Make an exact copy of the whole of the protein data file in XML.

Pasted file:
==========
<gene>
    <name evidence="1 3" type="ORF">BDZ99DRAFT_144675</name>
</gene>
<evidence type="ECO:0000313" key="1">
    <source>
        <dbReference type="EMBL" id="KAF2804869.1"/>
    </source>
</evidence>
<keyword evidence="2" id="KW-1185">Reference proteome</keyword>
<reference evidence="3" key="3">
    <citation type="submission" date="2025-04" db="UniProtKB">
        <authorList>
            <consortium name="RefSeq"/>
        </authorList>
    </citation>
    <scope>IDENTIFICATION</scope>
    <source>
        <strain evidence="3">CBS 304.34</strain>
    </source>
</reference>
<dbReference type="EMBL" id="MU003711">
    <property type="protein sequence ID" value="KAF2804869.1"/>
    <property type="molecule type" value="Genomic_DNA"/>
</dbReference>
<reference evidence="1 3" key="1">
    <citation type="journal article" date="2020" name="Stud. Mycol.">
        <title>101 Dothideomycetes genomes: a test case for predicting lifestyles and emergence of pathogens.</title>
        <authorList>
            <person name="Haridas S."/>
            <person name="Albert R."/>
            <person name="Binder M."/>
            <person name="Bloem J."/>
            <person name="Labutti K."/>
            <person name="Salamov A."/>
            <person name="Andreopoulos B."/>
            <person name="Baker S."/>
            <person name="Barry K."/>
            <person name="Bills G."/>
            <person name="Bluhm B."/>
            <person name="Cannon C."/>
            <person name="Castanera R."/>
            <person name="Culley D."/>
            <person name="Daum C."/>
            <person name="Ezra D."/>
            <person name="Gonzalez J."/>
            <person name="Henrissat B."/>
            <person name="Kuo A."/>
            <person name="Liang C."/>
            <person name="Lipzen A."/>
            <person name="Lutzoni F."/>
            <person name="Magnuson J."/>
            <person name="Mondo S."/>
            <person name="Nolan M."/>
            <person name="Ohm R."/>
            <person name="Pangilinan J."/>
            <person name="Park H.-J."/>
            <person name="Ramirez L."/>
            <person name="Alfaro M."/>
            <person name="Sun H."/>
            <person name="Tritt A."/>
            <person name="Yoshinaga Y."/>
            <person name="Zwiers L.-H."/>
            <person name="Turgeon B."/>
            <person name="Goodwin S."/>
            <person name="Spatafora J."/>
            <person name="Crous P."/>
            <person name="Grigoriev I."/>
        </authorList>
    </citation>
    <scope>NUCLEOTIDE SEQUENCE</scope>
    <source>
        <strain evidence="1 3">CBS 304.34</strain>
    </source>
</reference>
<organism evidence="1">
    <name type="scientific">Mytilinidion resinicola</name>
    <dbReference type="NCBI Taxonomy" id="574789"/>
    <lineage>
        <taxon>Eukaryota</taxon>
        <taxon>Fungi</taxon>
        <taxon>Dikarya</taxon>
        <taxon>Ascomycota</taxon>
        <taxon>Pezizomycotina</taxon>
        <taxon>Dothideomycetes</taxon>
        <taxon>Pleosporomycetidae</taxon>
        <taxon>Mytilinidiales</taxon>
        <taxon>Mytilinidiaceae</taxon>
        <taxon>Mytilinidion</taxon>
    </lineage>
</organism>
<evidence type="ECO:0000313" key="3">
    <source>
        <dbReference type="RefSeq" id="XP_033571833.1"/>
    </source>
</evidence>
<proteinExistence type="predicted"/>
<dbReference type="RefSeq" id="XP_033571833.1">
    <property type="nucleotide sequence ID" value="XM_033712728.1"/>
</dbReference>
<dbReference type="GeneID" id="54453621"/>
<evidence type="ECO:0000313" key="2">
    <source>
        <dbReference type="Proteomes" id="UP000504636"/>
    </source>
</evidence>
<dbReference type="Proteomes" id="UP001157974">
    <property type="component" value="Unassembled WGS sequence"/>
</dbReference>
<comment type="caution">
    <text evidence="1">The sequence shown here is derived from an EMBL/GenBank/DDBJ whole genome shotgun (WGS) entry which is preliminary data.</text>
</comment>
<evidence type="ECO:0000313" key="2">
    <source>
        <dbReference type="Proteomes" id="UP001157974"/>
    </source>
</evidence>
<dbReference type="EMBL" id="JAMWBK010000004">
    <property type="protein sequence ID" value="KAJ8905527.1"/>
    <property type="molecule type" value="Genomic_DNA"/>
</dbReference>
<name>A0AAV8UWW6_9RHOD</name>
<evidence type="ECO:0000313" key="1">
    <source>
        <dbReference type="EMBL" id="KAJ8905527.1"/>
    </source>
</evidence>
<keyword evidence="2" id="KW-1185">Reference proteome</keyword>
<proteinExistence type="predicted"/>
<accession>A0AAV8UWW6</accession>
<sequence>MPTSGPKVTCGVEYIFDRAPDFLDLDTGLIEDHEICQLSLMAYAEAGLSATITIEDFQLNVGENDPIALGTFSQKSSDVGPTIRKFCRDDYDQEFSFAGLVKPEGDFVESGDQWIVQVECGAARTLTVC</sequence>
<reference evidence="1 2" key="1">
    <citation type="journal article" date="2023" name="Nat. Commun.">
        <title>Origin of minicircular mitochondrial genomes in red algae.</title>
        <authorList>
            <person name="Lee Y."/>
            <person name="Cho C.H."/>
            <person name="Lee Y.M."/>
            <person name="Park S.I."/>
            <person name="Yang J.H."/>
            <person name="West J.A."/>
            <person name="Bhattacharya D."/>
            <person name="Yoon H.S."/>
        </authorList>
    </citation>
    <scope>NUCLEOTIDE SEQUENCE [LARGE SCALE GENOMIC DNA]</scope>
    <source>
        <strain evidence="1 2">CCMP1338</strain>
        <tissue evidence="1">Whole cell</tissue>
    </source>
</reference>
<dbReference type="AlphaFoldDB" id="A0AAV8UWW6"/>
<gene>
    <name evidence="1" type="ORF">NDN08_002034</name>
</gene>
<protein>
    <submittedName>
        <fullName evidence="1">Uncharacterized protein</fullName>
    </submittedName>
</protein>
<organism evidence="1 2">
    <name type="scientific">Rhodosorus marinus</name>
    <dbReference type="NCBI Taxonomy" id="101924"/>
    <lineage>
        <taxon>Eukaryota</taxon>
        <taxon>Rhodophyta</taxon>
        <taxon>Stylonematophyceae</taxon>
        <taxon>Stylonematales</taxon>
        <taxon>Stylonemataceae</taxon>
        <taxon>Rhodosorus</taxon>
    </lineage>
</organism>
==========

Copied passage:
<gene>
    <name evidence="1 3" type="ORF">BDZ99DRAFT_144675</name>
</gene>
<evidence type="ECO:0000313" key="1">
    <source>
        <dbReference type="EMBL" id="KAF2804869.1"/>
    </source>
</evidence>
<keyword evidence="2" id="KW-1185">Reference proteome</keyword>
<reference evidence="3" key="3">
    <citation type="submission" date="2025-04" db="UniProtKB">
        <authorList>
            <consortium name="RefSeq"/>
        </authorList>
    </citation>
    <scope>IDENTIFICATION</scope>
    <source>
        <strain evidence="3">CBS 304.34</strain>
    </source>
</reference>
<dbReference type="EMBL" id="MU003711">
    <property type="protein sequence ID" value="KAF2804869.1"/>
    <property type="molecule type" value="Genomic_DNA"/>
</dbReference>
<reference evidence="1 3" key="1">
    <citation type="journal article" date="2020" name="Stud. Mycol.">
        <title>101 Dothideomycetes genomes: a test case for predicting lifestyles and emergence of pathogens.</title>
        <authorList>
            <person name="Haridas S."/>
            <person name="Albert R."/>
            <person name="Binder M."/>
            <person name="Bloem J."/>
            <person name="Labutti K."/>
            <person name="Salamov A."/>
            <person name="Andreopoulos B."/>
            <person name="Baker S."/>
            <person name="Barry K."/>
            <person name="Bills G."/>
            <person name="Bluhm B."/>
            <person name="Cannon C."/>
            <person name="Castanera R."/>
            <person name="Culley D."/>
            <person name="Daum C."/>
            <person name="Ezra D."/>
            <person name="Gonzalez J."/>
            <person name="Henrissat B."/>
            <person name="Kuo A."/>
            <person name="Liang C."/>
            <person name="Lipzen A."/>
            <person name="Lutzoni F."/>
            <person name="Magnuson J."/>
            <person name="Mondo S."/>
            <person name="Nolan M."/>
            <person name="Ohm R."/>
            <person name="Pangilinan J."/>
            <person name="Park H.-J."/>
            <person name="Ramirez L."/>
            <person name="Alfaro M."/>
            <person name="Sun H."/>
            <person name="Tritt A."/>
            <person name="Yoshinaga Y."/>
            <person name="Zwiers L.-H."/>
            <person name="Turgeon B."/>
            <person name="Goodwin S."/>
            <person name="Spatafora J."/>
            <person name="Crous P."/>
            <person name="Grigoriev I."/>
        </authorList>
    </citation>
    <scope>NUCLEOTIDE SEQUENCE</scope>
    <source>
        <strain evidence="1 3">CBS 304.34</strain>
    </source>
</reference>
<organism evidence="1">
    <name type="scientific">Mytilinidion resinicola</name>
    <dbReference type="NCBI Taxonomy" id="574789"/>
    <lineage>
        <taxon>Eukaryota</taxon>
        <taxon>Fungi</taxon>
        <taxon>Dikarya</taxon>
        <taxon>Ascomycota</taxon>
        <taxon>Pezizomycotina</taxon>
        <taxon>Dothideomycetes</taxon>
        <taxon>Pleosporomycetidae</taxon>
        <taxon>Mytilinidiales</taxon>
        <taxon>Mytilinidiaceae</taxon>
        <taxon>Mytilinidion</taxon>
    </lineage>
</organism>
<evidence type="ECO:0000313" key="3">
    <source>
        <dbReference type="RefSeq" id="XP_033571833.1"/>
    </source>
</evidence>
<proteinExistence type="predicted"/>
<dbReference type="RefSeq" id="XP_033571833.1">
    <property type="nucleotide sequence ID" value="XM_033712728.1"/>
</dbReference>
<dbReference type="GeneID" id="54453621"/>
<evidence type="ECO:0000313" key="2">
    <source>
        <dbReference type="Proteomes" id="UP000504636"/>
    </source>
</evidence>
<dbReference type="Proteomes" id="UP001157974">
    <property type="component" value="Unassembled WGS sequence"/>
</dbReference>
<comment type="caution">
    <text evidence="1">The sequence shown here is derived from an EMBL/GenBank/DDBJ whole genome shotgun (WGS) entry which is preliminary data.</text>
</comment>
<evidence type="ECO:0000313" key="2">
    <source>
        <dbReference type="Proteomes" id="UP001157974"/>
    </source>
</evidence>
<dbReference type="EMBL" id="JAMWBK010000004">
    <property type="protein sequence ID" value="KAJ8905527.1"/>
    <property type="molecule type" value="Genomic_DNA"/>
</dbReference>
<name>A0AAV8UWW6_9RHOD</name>
<evidence type="ECO:0000313" key="1">
    <source>
        <dbReference type="EMBL" id="KAJ8905527.1"/>
    </source>
</evidence>
<keyword evidence="2" id="KW-1185">Reference proteome</keyword>
<proteinExistence type="predicted"/>
<accession>A0AAV8UWW6</accession>
<sequence>MPTSGPKVTCGVEYIFDRAPDFLDLDTGLIEDHEICQLSLMAYAEAGLSATITIEDFQLNVGENDPIALGTFSQKSSDVGPTIRKFCRDDYDQEFSFAGLVKPEGDFVESGDQWIVQVECGAARTLTVC</sequence>
<reference evidence="1 2" key="1">
    <citation type="journal article" date="2023" name="Nat. Commun.">
        <title>Origin of minicircular mitochondrial genomes in red algae.</title>
        <authorList>
            <person name="Lee Y."/>
            <person name="Cho C.H."/>
            <person name="Lee Y.M."/>
            <person name="Park S.I."/>
            <person name="Yang J.H."/>
            <person name="West J.A."/>
            <person name="Bhattacharya D."/>
            <person name="Yoon H.S."/>
        </authorList>
    </citation>
    <scope>NUCLEOTIDE SEQUENCE [LARGE SCALE GENOMIC DNA]</scope>
    <source>
        <strain evidence="1 2">CCMP1338</strain>
        <tissue evidence="1">Whole cell</tissue>
    </source>
</reference>
<dbReference type="AlphaFoldDB" id="A0AAV8UWW6"/>
<gene>
    <name evidence="1" type="ORF">NDN08_002034</name>
</gene>
<protein>
    <submittedName>
        <fullName evidence="1">Uncharacterized protein</fullName>
    </submittedName>
</protein>
<organism evidence="1 2">
    <name type="scientific">Rhodosorus marinus</name>
    <dbReference type="NCBI Taxonomy" id="101924"/>
    <lineage>
        <taxon>Eukaryota</taxon>
        <taxon>Rhodophyta</taxon>
        <taxon>Stylonematophyceae</taxon>
        <taxon>Stylonematales</taxon>
        <taxon>Stylonemataceae</taxon>
        <taxon>Rhodosorus</taxon>
    </lineage>
</organism>